Half of German medium-sized businesses want to shut down or move abroad as confidence crisis grows

Company directors are concerned about rising taxes, greater bureaucracy, and a shortage of skilled workers

editor: REMIX NEWS
author: Thomas Brooke

Almost one in two German medium-sized businesses are considering closure or moving abroad, citing too much red tape and higher taxes.

The damning indictment of Germany’s business climate was revealed in a survey conducted by the Federal Association of Medium-Sized Businesses (BVMW).

According to the poll, 26 percent of all medium-sized company directors across Europe’s powerhouse have considered shutting down their business, while 22 percent have expressed interest in moving their operations abroad.

Directors cited a constant stream of new regulations hindering their ability to operate in Germany and a hefty tax burden, as the two main reasons for their dissatisfaction.

A third of directors believe that Germany has become too bureaucratic to do business in. Meanwhile, more than a quarter reported higher taxes and customs duties as their biggest obstacle, while others cited a shortage of skilled workers as a hindrance to their operations.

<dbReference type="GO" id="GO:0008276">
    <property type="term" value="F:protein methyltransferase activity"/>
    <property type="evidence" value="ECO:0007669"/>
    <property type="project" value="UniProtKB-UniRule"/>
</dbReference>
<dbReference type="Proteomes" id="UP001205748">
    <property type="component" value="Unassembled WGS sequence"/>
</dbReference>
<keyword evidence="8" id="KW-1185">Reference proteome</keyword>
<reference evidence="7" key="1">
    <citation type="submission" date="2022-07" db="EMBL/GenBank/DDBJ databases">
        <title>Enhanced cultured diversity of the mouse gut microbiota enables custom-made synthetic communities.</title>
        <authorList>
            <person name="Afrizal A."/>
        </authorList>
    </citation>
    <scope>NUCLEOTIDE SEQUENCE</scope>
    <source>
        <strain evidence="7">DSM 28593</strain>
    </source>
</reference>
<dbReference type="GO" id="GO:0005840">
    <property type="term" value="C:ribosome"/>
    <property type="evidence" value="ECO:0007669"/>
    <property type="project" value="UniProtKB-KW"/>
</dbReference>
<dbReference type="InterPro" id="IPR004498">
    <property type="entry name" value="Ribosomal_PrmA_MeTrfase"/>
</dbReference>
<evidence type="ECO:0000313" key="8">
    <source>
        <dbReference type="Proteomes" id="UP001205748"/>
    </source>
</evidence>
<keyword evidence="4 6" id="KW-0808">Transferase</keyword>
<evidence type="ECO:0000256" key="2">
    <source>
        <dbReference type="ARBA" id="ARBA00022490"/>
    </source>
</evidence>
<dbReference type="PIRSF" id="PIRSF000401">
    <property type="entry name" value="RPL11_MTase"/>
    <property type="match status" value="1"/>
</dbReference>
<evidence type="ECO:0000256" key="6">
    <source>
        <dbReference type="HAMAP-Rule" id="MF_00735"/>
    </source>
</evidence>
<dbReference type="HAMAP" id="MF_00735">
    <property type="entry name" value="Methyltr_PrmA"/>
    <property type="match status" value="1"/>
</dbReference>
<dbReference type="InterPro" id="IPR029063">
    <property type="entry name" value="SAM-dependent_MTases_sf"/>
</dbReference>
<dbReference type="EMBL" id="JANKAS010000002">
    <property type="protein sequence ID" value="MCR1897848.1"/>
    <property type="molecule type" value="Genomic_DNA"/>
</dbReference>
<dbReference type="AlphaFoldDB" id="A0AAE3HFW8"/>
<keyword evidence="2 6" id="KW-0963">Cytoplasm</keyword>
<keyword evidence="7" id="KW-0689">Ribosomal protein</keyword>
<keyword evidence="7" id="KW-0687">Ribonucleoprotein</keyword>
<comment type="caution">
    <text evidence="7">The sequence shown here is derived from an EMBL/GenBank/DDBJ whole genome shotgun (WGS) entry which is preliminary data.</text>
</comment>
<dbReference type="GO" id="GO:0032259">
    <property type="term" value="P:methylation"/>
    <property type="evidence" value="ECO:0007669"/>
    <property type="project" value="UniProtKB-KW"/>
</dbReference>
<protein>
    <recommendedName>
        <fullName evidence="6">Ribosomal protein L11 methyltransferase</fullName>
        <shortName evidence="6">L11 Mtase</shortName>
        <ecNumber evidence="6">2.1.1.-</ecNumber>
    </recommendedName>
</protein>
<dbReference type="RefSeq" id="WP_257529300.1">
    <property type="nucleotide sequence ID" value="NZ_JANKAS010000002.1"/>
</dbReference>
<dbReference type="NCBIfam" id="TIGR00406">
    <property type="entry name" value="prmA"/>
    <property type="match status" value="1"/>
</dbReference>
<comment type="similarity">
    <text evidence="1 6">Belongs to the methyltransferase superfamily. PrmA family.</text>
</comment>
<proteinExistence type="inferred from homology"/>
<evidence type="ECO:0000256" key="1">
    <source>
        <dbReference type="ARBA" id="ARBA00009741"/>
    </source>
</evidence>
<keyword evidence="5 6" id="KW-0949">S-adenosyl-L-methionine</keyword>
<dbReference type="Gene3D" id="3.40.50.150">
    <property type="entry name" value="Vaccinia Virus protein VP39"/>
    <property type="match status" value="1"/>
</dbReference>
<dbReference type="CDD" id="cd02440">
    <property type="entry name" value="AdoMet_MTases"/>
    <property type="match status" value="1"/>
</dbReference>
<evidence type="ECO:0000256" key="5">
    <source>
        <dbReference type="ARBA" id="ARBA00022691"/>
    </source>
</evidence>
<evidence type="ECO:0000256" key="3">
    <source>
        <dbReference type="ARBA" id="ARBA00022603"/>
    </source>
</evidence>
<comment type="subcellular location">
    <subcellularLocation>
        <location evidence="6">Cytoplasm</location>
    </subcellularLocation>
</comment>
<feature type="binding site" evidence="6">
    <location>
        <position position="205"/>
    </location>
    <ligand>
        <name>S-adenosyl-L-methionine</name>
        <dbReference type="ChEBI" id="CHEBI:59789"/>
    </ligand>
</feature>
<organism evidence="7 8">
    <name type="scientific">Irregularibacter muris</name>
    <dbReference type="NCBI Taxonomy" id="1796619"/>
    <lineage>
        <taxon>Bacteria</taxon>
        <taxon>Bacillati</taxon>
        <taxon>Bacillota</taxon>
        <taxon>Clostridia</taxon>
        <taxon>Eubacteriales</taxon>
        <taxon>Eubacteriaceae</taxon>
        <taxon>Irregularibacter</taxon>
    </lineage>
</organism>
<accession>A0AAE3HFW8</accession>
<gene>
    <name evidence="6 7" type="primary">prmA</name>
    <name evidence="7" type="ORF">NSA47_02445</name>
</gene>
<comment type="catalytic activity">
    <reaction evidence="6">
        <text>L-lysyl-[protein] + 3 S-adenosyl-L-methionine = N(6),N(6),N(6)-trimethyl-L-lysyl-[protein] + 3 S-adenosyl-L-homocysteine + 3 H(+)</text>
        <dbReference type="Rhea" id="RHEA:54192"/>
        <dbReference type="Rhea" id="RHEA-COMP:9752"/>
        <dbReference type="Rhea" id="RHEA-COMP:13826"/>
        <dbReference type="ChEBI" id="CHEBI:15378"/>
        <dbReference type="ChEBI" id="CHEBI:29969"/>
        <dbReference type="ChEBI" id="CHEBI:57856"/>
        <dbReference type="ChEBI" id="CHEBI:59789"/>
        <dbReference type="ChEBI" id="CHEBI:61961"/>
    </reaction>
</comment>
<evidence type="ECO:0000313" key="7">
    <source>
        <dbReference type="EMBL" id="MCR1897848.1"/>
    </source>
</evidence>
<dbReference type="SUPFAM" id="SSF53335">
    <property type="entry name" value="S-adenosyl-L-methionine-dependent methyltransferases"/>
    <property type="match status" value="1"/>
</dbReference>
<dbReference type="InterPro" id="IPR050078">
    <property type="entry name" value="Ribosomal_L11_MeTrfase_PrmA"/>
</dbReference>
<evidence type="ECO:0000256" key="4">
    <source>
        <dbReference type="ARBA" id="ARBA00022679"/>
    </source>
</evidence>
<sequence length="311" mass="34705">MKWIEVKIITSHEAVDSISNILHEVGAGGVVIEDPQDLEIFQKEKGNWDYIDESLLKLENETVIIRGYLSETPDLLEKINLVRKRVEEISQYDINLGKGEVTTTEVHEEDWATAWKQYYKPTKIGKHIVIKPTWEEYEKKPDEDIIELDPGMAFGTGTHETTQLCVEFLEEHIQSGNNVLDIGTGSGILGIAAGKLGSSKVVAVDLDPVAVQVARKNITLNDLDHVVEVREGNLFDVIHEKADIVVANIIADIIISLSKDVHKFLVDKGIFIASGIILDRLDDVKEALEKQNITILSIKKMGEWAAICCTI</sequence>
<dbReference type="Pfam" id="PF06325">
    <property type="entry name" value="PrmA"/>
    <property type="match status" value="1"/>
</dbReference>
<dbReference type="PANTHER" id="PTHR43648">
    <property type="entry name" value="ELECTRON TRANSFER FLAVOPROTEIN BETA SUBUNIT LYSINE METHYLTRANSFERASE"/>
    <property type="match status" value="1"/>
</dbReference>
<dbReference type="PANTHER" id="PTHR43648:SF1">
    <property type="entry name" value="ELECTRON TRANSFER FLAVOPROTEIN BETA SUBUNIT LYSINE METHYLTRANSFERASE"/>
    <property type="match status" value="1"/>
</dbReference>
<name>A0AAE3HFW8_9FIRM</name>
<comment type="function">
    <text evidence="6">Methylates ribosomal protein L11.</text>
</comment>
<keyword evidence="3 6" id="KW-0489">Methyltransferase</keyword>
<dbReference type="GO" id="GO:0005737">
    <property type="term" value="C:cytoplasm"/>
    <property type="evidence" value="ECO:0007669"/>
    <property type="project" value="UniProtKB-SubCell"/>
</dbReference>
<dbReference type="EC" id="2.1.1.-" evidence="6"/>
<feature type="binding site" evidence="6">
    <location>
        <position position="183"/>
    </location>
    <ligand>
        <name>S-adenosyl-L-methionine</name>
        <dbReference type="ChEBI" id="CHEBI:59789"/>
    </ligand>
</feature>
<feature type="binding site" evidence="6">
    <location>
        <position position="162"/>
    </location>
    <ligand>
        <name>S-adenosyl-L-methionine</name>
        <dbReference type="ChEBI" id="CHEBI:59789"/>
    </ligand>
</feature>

“The results of our survey are more than just a warning signal,” said Markus Jerger, BVMW’s executive chairman.

Small and medium-sized enterprises (SMEs) comprise the backbone of the German economy, employing more than 40 million of Germany’s 45 million-strong workforce.

And many believe they are being taken advantage of with high taxes, or left behind and deprioritized by the federal government. One particular area of concern for SMEs related to the digitization of industry, which the BVMW believes is creating a chasm between the multinationals financially capable of adapting their operations in the digital age and those who can ill-afford to do so.

“In order for our economy to remain competitive in the future, we need a boost in digitization!” Jerger said recently.

the performance of the state and public administration is lagging behind. And the dependency on the huge technology giants is increasingly limiting the opportunities for medium-sized companies,” he added.

It isn’t just German companies whose confidence in the country as a place to do business is waning. The number of foreign investments in Germany has fallen for the last five years, with last year seeing the lowest level since 2013.

According to the Ifo Business Climate Index, confidence in the German economy has plummeted in recent times, and the country ranked fourth from the bottom in terms of competitiveness in a study comprising 21 industrial nations back in January.

“If nothing is done, the burden of bureaucracy will kill family businesses,” warned Rainer Kirchdörfer, chair of the Foundation for Family Businesses, at the time.

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